FOR IMPLEMENTATION OF CIRCULAR ECONOMIES AND INDUSTRIAL WASTE REUSE AND PREVENTION SOLUTIONS
In industry, the efficient use of energy and materials is essential to transform to a low carbon pathway. Circular economy principles aim to transform the business economy so that generation of waste is minimized and the value of products, materials and resources is maintained as long as possible. Deloitte estimated that circular economy measures have the potential to cut by 33% the emissions related to production of goods consumed in the EU.1 A recent study by Climate KIC estimate that globally around 50% of the emissions from steel, aluminum, plastics and cement production can be mitigated through circular economy solutions.2
The transition to a circular economy will require rethinking options at every stage: extraction, production, consumption and waste management. The TEMs in 2018 examined two mitigation strategies in particular, waste-to-energy and supply chain redesign including industrial waste reuse and prevention.
Waste-to-energy is a process of generating energy in the form of electricity and/or heat from the primary treatment of waste. A number of new technologies, such as anaerobic digestion, pyrolysis and gasification are being deployed, which as well as producing energy provide the potential to recover useful products from the waste streams. Supply chain redesign refers to strategies that maximize reuse and recovery of materials and minimize waste. Strategies and solutions include improved demand forecasting, substitution of materials and products with more durable ones and improving use of secondary materials.
Both waste-to-energy and the circular economy bring other benefits as well as mitigation. Lowering pollution by moving from disposal to energy recovery brings clear health and environmental benefits. By reducing extraction of raw materials, the impacts of mining on humans and ecosystems are also reduced. An example of these multiple benefits is demonstrated in a technology transfer from Switzerland to Vietnam of a pyrolysis technology to use in coffee farming. Coffee husks are pyrolyzed and the heat is used to dry coffee cherries and the bi-product (a bio-char) is used to enhance soil reducing fertilizer use and irrigation.3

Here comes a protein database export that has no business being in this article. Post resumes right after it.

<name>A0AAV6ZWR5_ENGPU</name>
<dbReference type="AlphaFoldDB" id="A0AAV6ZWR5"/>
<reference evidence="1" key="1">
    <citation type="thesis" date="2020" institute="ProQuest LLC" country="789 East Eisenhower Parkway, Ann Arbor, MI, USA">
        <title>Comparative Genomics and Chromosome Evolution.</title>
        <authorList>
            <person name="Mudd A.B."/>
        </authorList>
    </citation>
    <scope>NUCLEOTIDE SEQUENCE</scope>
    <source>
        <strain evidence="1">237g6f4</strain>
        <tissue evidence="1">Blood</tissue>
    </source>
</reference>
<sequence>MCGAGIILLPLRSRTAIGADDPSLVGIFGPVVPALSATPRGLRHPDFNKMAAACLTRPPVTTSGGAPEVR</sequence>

The challenge of transitioning to a circular economy is the need for an integrated view of the whole value chain. Too often each element of the supply chain has been viewed as separate and the incentives are not in place to encourage circular strategies. To be successful a range of stakeholders need to work together within the right incentive structure. Governments can set policies that encourage a circular approach. For example, France’s Circular Economy Roadmap includes policy action to introduce tax breaks for companies in the fashion industry that re-use and re-cycle unsold products.4 Portugal has allocated financing through the Environmental Funding Program for circular economy projects, with a budget in 2018 of 5 million euro.5 Governments can also remove policies that prevent re-use of ‘waste’ materials easily. Collaboration, awareness raising and participation are seen in many policy packages as important for success of the circular economy. This is the case for Scotland’s “Making things last: A strategy towards circular economy” which provides financial support to businesses and front runners and disseminates good practice.